WATER TREATMENT PLANT PERFORMANCE UPDATE

Figure 5  Total copper concentrations in parts per million (mg/L) in the influent and effluent of the Actiflo® water treatment plant
Figure 6 Effluent discharge volumes in cubic meters per quarter from the Actiflo® water treatment plant

HAZELTINE AND EDNEY CREEK REMEDIATION

Due to winter season conditions, small-scale remediation work was completed in Quarter 4 of 2021.  Monitoring remains ongoing while planning is underway for 2022.

There is still outstanding terrestrial remediation work to be done.  Planting will resume next spring to address the disturbances created by the 2021/22 construction.  Some earthworks are planned for several small areas withing the Hazeltine Creek corridor and the Polley Lake shoreline.  All future planned work will involve recontouring existing topographical features, planting, and monitoring.

Remediation Update Gallery below are before and after photos that demonstrate the positive transformation of the remediation around the Hazeltine Creek and the Quesnel Lake shoreline. 

RE-START UPDATE

MPMC is targeting a workforce of approximately 355 employees at full scale operations. Currently, an average of 100 personnel per day are reporting to work at the mine.  This includes on-site staff and contractors. Work is currently being undertaken across the site to prepare for full operations.  Present activities are focused on electrical maintenance and upgrades, mobile equipment servicing and upgrades and mill assessment, maintenance and refurbishing amongst other things. Pit operations are underway with the mined material being stockpiled or stored in the waste rock disposal sites.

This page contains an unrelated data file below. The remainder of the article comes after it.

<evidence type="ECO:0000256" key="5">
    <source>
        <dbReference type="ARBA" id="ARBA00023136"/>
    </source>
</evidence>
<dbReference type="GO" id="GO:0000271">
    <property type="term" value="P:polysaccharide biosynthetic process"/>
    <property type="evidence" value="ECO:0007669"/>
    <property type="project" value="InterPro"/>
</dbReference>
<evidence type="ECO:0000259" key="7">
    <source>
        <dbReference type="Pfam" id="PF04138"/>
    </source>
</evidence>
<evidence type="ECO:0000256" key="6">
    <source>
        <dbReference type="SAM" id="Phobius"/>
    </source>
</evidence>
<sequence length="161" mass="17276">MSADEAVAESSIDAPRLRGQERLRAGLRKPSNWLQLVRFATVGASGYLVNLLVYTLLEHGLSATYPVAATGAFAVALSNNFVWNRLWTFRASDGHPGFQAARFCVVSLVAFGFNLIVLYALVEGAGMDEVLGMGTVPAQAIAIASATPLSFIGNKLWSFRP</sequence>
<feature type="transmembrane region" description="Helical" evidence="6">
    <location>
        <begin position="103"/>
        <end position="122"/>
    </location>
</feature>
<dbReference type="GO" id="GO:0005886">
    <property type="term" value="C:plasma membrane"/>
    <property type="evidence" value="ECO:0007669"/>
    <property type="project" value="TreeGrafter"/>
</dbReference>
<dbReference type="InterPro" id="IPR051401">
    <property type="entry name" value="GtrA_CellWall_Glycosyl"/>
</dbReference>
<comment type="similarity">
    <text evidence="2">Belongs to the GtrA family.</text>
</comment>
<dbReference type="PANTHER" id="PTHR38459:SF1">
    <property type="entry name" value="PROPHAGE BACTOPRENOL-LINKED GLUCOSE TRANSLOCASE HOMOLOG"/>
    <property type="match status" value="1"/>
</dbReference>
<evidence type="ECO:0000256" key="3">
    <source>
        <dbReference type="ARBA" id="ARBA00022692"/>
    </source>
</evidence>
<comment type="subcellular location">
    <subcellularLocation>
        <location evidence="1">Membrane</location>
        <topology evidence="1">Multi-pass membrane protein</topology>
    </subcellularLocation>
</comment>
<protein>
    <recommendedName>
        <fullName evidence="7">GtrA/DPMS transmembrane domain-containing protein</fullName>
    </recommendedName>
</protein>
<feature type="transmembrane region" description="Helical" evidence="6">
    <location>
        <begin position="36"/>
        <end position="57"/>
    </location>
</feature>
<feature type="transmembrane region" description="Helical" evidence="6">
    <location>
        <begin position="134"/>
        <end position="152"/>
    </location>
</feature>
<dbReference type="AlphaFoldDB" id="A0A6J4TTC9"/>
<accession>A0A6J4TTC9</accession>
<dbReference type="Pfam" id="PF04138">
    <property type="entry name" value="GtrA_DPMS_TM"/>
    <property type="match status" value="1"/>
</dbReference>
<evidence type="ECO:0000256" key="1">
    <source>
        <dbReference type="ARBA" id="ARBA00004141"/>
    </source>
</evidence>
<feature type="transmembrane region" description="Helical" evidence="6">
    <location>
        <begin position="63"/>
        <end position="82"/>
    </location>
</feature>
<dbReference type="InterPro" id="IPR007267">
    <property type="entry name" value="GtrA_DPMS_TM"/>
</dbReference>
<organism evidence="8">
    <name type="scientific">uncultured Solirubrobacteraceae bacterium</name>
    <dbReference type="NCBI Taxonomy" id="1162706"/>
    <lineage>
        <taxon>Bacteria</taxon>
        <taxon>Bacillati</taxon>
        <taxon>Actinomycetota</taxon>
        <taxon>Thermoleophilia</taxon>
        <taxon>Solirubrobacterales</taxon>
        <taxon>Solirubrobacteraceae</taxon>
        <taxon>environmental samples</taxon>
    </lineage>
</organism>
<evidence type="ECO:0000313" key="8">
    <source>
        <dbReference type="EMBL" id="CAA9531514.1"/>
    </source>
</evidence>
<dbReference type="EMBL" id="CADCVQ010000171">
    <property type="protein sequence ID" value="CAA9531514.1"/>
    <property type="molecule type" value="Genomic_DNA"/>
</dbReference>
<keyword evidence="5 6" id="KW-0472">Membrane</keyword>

The grinding mills have been disassembled, inspected and repairs will continue to be performed before receiving a fresh coat of paint in preparation for the mine re-start in April, 2022.

Current Life of Mine Plan – Surface Mining Operations:

  • 11 years mining operations in the Springer/Cariboo combined pit
  • 1 year backhaul of PAG material into Springer pit after operations for subaqueous disposal
  • Construction of the Tailings Storage Facility to 987 meters   
Figure 7  Disassembled grinding mills

MPMC EVENTS

Quarter 1, 2022

January 19, 2022Xatśūll Community Engagement Meeting

January 27, 2022Public Liaison Committee (PLC) Meeting via conference call

March 28, 2022Likely Community Engagement Meeting

Quarter 2, 2022

April 7, 2022Public Liaison Committee (PLC) Meeting via conference call

RESOURCES

mountpolley.com

imperialmetals.com

BC Mine Information Page: https://mines.nrs.gov.bc.ca/

BC Ministry of Environment Natural Resource and Enforcement Database: https://a100.gov.bc.ca/pub/ocers/searchApproved.do?submitType=menu

Interested applicants may send their resume and cover letter to: hr@mountpolley.com

Any questions regarding the Community Update, please email Gabriel Holmes at gabriel.holmes@mountpolley.com

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Mount Polley Community Update Q3 2021

Happy fall everybody. Our team at Mount Polley hopes that this finds you well.

Things at the mine continue to get busier as we prepare for a mine re-start along with our routine care and maintenance activities. We have had many visitors to the site over the past few months, most of whom were contractors conducting work for the mine, but we have also offered several open-air tours covering various aspects of the mine. As we move closer to the end of the pandemic, we look forward to offering more opportunities for community engagement and more in-person tours.

MOUNT POLLEY MINE: CARE AND MAINTENANCE